What’s this? A blue saw? In a world dominated by Dewalt yellow, the Hercules Miter Saw is making waves with their striking blue brand color and well-built products.
This is a cheaper miter saw that offers many the same benefits as the high-end saws and seems to have the engineering to back it up.
I’m convinced that this is about the best miter saw you can buy for the home DIYer and weekend warrior. And I’m becoming more inclined to also heavily recommended it for the professional carpenter.
A lot of you remember the sometimes-mediocre Chicago Electric products that Harbor Freight sells. If your experiences have been like mine, it has made you think twice before buying their power tools.
This Hercules line of tools is Harbor Freight’s attempt to create a pro-level tool. I feel that this Hercules Miter saw is going to change our perception of their tools. Hold your skepticism.
If you don’t have a Harbor Freight near you, you can buy it on Amazon.
This saw looks very much like a Dewalt DWS780 knock off, including the LED cut-line light that is mirrored after Dewalt’s XPS system.
- Hercules Miter Saw Review
- Is the Hercules Brand Any Good?
- Sliding Saw
- Cutting Strength
- A Better Blade
- Cutting Accuracy
- Dust Collection
- Top Handle
- Hercules Vs. Dewalt Miter Saws
- Hercules Vs. Kobalt Miter Saw
- Replacement Parts
- Weekend Warrior Vs. Pro Use
- Who Makes the Hercules Miter Saw?
- Is Harbor Freight the New Craftsman?
- Would I buy the Hercules?
Hercules Miter Saw Review
- 12″ blade size
- Miters 60° right, 50° left
- Double Bevel: 49° both directions
- 14″ cut width at vertical
- 7-1/2″ nested crown molding cutting capacity
- 6-3/4″ baseboard vertical cutting capacity
- Light-shadow blade guidance
- 15Amp @ 4100 RPM Motor
- Weighs ~56 lbs
Is the Hercules Brand Any Good?
All of the mechanisms seem very solid, and it provides accurate cuts. Using this saw feels just like using a Makita or Dewalt. Even better, they seem to have one of the easiest-to-use warranties.
The dual-bevel sliding compound miter saw has become so expensive to purchase.
Most of us save and save — and then settle for something with fewer features.
Until the Hercules hit the market, I was pushing the Metabo. I think this might just sway that recommendation.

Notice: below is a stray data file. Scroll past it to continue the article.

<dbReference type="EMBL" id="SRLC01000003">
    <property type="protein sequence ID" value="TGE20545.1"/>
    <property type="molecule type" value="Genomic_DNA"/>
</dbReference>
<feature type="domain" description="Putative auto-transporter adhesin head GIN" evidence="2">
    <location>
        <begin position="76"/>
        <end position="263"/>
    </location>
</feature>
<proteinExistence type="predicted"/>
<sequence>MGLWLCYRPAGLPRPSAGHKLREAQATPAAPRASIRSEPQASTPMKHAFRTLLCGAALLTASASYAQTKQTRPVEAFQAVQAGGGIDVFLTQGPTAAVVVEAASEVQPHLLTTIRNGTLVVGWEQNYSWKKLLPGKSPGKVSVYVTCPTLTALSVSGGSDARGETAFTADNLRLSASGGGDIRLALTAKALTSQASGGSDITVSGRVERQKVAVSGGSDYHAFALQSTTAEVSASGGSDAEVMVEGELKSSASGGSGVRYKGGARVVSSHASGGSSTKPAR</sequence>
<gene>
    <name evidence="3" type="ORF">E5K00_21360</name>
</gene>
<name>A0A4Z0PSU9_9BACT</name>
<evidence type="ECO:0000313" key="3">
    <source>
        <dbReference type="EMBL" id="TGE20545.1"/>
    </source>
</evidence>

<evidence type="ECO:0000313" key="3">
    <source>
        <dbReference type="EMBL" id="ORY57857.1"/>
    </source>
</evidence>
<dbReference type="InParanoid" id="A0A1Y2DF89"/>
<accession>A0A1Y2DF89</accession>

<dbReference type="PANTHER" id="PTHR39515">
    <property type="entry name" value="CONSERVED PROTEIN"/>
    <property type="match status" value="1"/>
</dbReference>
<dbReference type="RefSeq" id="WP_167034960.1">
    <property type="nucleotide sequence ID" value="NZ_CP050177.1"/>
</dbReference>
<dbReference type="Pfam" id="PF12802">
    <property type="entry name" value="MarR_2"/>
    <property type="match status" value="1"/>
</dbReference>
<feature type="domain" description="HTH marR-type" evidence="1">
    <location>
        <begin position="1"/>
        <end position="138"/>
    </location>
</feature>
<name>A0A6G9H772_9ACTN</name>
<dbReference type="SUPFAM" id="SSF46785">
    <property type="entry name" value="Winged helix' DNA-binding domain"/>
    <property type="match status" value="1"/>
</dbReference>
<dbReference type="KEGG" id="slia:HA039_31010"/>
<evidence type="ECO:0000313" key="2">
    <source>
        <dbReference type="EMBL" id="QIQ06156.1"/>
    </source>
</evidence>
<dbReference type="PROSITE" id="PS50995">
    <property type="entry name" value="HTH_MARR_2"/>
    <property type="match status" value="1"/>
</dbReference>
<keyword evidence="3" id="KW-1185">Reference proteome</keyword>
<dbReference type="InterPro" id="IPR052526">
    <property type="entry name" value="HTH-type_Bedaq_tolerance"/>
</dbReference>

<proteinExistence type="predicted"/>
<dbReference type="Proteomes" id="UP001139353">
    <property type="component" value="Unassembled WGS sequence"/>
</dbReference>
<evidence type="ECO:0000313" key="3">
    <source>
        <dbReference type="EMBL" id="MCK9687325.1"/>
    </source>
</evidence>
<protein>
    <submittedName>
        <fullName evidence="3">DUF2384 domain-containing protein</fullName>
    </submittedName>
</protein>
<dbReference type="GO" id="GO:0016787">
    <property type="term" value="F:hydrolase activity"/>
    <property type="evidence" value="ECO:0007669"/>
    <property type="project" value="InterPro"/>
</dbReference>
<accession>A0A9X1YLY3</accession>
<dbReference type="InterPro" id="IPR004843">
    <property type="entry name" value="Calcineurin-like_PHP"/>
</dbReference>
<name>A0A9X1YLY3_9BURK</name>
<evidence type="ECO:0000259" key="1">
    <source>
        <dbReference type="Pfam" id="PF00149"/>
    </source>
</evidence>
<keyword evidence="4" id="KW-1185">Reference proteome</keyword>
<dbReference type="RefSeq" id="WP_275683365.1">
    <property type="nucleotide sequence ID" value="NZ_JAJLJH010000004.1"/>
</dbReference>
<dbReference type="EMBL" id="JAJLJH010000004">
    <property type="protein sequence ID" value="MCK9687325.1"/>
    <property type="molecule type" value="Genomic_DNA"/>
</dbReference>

With the built-in sliding mechanism, you get a massive 14-inch wide bite. The saw has dual linear bearings that slide smoothly on the rails.
Suddenly this is your go-to saw for everything under 14 inches wide.
The high-output 15 amp motor whirs at 4,100 RPMs, making it super easy to cut with minimal resistance.
Ideally, we’d start seeing more brushless motors on these Miter saws. Both Dewalt and Hercules sell replacement brushes for the motor, should they wear down from heavy use. They are simple to replace if that becomes an issue.
The Hercules will cut a 6×6 inch chunk of hardwood with ease (it’s rated for a maximum height of 6.75-inches). Of course, 6-inch pine is like butter to this saw.
It also has a massive 7-1/2″ Crown molding nested capacity.
A Better Blade
The stock blade is of better quality than what generally comes with a miter saw. It has laser relief cuts for heat relief, which makes it a better quality blade. This offers an additional value while giving you better cuts without burn marks or jagged edges on the wood.
From framing to flooring to trim work, you are going to get a consistent cut.
It’s dual bevel cuts are easily adjusted and accurate. The huge wingnut shaped lever on the back makes it easy to loosen and tighten for the Bevel cuts. The oversized Bevel scale is easy to read, even if they have some sawdust on them.
I love this saw because it is a double-bevel design that lets you cut at 49-degree bevel angles in either direction. This makes it easy to get the right cut without performing intricate geometry in your head.
As a dual bevel sliding miter saw, you can perform wider beveled cuts, which lets you keep the table saw put away for most of your jobs.
The Hercules 12-inch Miter saw turns 60 degrees to the right and 50 degrees to the left.
The ten positive stops on the miter detent plate offer accurate cuts and solid adjustments right from the box, decreasing the amount of time you need to do to get it set up and calibrated. The Stainless Steel plate provides a stable woodworking surface.
The screw on the bottom secures the angle in position with just a few turns, and the little lever on the top makes it easy to release and pivot it around.
I do prefer saws that don’t require you to hand-tighten it into each stop, but this is a small inconvenience considering how well this saw performs.
The led light button is easily clicked with your thumb above the handle. It provides a nice drop shadow on the blade, similar to the Dewalt DWS 780, and making it easier to get your cuts aligned when working quickly.
Of course, if you need to work outside of the lines, the miter detent override allows infinite micro-adjustments, and you simply tighten the handle to secure it in these unique angle positions.
The crown molding soft clamps are nice for holding the material in place while you work in intricate cuts.
As you know, dust collection is hit and miss on miter saws. However, this one does include the dust collector port so you can plug it into your shop system and try to reduce the sawdust.
You’ll still get a lot of sawdust on the floor, but the dust collector can help minimize and direct the mess. It also comes with a dustbag, if you don’t have a dust collector.